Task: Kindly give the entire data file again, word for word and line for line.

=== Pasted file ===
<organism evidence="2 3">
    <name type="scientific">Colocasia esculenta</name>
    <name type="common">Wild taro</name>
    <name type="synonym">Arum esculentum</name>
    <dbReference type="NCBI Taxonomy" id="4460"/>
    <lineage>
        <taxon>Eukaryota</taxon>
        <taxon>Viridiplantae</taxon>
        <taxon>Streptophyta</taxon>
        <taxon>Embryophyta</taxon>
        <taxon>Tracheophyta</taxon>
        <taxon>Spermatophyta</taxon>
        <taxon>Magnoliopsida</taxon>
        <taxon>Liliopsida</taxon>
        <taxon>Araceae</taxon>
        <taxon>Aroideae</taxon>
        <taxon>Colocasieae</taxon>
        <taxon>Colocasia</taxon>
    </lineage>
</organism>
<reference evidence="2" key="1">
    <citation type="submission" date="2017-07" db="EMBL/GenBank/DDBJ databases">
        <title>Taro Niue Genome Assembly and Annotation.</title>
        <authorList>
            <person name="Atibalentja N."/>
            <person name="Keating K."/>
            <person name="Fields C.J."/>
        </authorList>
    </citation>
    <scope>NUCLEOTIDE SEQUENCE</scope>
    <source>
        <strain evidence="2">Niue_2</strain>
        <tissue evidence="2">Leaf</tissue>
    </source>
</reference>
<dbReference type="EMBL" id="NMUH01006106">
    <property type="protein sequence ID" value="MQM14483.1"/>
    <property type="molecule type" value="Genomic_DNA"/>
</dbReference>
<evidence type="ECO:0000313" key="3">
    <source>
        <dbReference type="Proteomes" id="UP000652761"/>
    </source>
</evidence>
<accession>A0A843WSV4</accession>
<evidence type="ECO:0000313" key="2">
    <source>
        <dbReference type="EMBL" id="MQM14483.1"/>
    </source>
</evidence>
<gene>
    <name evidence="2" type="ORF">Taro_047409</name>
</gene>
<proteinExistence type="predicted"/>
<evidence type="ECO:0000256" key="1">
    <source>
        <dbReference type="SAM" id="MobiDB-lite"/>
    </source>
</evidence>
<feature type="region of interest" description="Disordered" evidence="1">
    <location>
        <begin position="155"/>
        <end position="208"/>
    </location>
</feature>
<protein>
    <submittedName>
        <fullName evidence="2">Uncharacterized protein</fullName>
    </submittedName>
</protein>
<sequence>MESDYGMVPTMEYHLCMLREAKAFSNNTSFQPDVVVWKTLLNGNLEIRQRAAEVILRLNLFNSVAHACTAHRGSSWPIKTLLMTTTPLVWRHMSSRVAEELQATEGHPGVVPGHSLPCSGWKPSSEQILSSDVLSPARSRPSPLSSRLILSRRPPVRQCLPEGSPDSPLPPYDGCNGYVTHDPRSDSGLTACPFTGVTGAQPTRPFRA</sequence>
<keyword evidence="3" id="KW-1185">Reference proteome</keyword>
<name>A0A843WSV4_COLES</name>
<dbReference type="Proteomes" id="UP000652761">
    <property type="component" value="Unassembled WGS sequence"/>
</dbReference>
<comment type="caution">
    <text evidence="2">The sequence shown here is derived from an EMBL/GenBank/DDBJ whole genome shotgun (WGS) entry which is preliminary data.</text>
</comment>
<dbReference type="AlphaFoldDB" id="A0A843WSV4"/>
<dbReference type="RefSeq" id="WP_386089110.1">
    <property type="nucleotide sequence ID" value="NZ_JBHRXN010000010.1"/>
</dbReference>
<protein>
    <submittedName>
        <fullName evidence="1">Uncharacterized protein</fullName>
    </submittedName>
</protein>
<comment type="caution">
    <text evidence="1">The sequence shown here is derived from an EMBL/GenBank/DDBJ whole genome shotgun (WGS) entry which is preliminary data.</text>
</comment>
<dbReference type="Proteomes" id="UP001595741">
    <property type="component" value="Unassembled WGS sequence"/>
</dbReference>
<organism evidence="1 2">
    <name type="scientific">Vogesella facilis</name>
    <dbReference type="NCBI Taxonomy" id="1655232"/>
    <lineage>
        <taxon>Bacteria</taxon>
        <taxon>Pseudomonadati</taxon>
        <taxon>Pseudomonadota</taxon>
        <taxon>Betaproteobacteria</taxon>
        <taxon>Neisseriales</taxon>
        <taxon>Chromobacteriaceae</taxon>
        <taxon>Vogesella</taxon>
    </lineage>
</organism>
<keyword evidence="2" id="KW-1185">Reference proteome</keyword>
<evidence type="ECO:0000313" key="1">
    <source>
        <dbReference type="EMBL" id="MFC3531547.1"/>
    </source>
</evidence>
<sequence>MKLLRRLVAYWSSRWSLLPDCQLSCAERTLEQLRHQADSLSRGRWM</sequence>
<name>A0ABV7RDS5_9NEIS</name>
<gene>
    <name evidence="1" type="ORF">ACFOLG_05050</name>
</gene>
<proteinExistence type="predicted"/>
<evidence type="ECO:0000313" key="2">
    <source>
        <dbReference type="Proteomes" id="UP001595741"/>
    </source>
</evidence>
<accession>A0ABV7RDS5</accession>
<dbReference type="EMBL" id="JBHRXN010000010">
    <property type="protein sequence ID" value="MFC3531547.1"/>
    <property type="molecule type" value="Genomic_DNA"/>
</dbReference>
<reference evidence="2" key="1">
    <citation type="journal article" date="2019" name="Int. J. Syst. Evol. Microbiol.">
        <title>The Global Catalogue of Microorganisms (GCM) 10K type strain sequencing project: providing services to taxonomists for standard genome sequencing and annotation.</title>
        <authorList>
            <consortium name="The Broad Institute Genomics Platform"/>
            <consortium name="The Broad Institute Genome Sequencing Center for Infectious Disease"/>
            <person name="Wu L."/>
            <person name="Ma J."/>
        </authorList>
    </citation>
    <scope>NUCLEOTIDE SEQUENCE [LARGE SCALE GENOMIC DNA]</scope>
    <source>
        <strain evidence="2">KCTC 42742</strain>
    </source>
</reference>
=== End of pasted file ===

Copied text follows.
<organism evidence="2 3">
    <name type="scientific">Colocasia esculenta</name>
    <name type="common">Wild taro</name>
    <name type="synonym">Arum esculentum</name>
    <dbReference type="NCBI Taxonomy" id="4460"/>
    <lineage>
        <taxon>Eukaryota</taxon>
        <taxon>Viridiplantae</taxon>
        <taxon>Streptophyta</taxon>
        <taxon>Embryophyta</taxon>
        <taxon>Tracheophyta</taxon>
        <taxon>Spermatophyta</taxon>
        <taxon>Magnoliopsida</taxon>
        <taxon>Liliopsida</taxon>
        <taxon>Araceae</taxon>
        <taxon>Aroideae</taxon>
        <taxon>Colocasieae</taxon>
        <taxon>Colocasia</taxon>
    </lineage>
</organism>
<reference evidence="2" key="1">
    <citation type="submission" date="2017-07" db="EMBL/GenBank/DDBJ databases">
        <title>Taro Niue Genome Assembly and Annotation.</title>
        <authorList>
            <person name="Atibalentja N."/>
            <person name="Keating K."/>
            <person name="Fields C.J."/>
        </authorList>
    </citation>
    <scope>NUCLEOTIDE SEQUENCE</scope>
    <source>
        <strain evidence="2">Niue_2</strain>
        <tissue evidence="2">Leaf</tissue>
    </source>
</reference>
<dbReference type="EMBL" id="NMUH01006106">
    <property type="protein sequence ID" value="MQM14483.1"/>
    <property type="molecule type" value="Genomic_DNA"/>
</dbReference>
<evidence type="ECO:0000313" key="3">
    <source>
        <dbReference type="Proteomes" id="UP000652761"/>
    </source>
</evidence>
<accession>A0A843WSV4</accession>
<evidence type="ECO:0000313" key="2">
    <source>
        <dbReference type="EMBL" id="MQM14483.1"/>
    </source>
</evidence>
<gene>
    <name evidence="2" type="ORF">Taro_047409</name>
</gene>
<proteinExistence type="predicted"/>
<evidence type="ECO:0000256" key="1">
    <source>
        <dbReference type="SAM" id="MobiDB-lite"/>
    </source>
</evidence>
<feature type="region of interest" description="Disordered" evidence="1">
    <location>
        <begin position="155"/>
        <end position="208"/>
    </location>
</feature>
<protein>
    <submittedName>
        <fullName evidence="2">Uncharacterized protein</fullName>
    </submittedName>
</protein>
<sequence>MESDYGMVPTMEYHLCMLREAKAFSNNTSFQPDVVVWKTLLNGNLEIRQRAAEVILRLNLFNSVAHACTAHRGSSWPIKTLLMTTTPLVWRHMSSRVAEELQATEGHPGVVPGHSLPCSGWKPSSEQILSSDVLSPARSRPSPLSSRLILSRRPPVRQCLPEGSPDSPLPPYDGCNGYVTHDPRSDSGLTACPFTGVTGAQPTRPFRA</sequence>
<keyword evidence="3" id="KW-1185">Reference proteome</keyword>
<name>A0A843WSV4_COLES</name>
<dbReference type="Proteomes" id="UP000652761">
    <property type="component" value="Unassembled WGS sequence"/>
</dbReference>
<comment type="caution">
    <text evidence="2">The sequence shown here is derived from an EMBL/GenBank/DDBJ whole genome shotgun (WGS) entry which is preliminary data.</text>
</comment>
<dbReference type="AlphaFoldDB" id="A0A843WSV4"/>
<dbReference type="RefSeq" id="WP_386089110.1">
    <property type="nucleotide sequence ID" value="NZ_JBHRXN010000010.1"/>
</dbReference>
<protein>
    <submittedName>
        <fullName evidence="1">Uncharacterized protein</fullName>
    </submittedName>
</protein>
<comment type="caution">
    <text evidence="1">The sequence shown here is derived from an EMBL/GenBank/DDBJ whole genome shotgun (WGS) entry which is preliminary data.</text>
</comment>
<dbReference type="Proteomes" id="UP001595741">
    <property type="component" value="Unassembled WGS sequence"/>
</dbReference>
<organism evidence="1 2">
    <name type="scientific">Vogesella facilis</name>
    <dbReference type="NCBI Taxonomy" id="1655232"/>
    <lineage>
        <taxon>Bacteria</taxon>
        <taxon>Pseudomonadati</taxon>
        <taxon>Pseudomonadota</taxon>
        <taxon>Betaproteobacteria</taxon>
        <taxon>Neisseriales</taxon>
        <taxon>Chromobacteriaceae</taxon>
        <taxon>Vogesella</taxon>
    </lineage>
</organism>
<keyword evidence="2" id="KW-1185">Reference proteome</keyword>
<evidence type="ECO:0000313" key="1">
    <source>
        <dbReference type="EMBL" id="MFC3531547.1"/>
    </source>
</evidence>
<sequence>MKLLRRLVAYWSSRWSLLPDCQLSCAERTLEQLRHQADSLSRGRWM</sequence>
<name>A0ABV7RDS5_9NEIS</name>
<gene>
    <name evidence="1" type="ORF">ACFOLG_05050</name>
</gene>
<proteinExistence type="predicted"/>
<evidence type="ECO:0000313" key="2">
    <source>
        <dbReference type="Proteomes" id="UP001595741"/>
    </source>
</evidence>
<accession>A0ABV7RDS5</accession>
<dbReference type="EMBL" id="JBHRXN010000010">
    <property type="protein sequence ID" value="MFC3531547.1"/>
    <property type="molecule type" value="Genomic_DNA"/>
</dbReference>
<reference evidence="2" key="1">
    <citation type="journal article" date="2019" name="Int. J. Syst. Evol. Microbiol.">
        <title>The Global Catalogue of Microorganisms (GCM) 10K type strain sequencing project: providing services to taxonomists for standard genome sequencing and annotation.</title>
        <authorList>
            <consortium name="The Broad Institute Genomics Platform"/>
            <consortium name="The Broad Institute Genome Sequencing Center for Infectious Disease"/>
            <person name="Wu L."/>
            <person name="Ma J."/>
        </authorList>
    </citation>
    <scope>NUCLEOTIDE SEQUENCE [LARGE SCALE GENOMIC DNA]</scope>
    <source>
        <strain evidence="2">KCTC 42742</strain>
    </source>
</reference>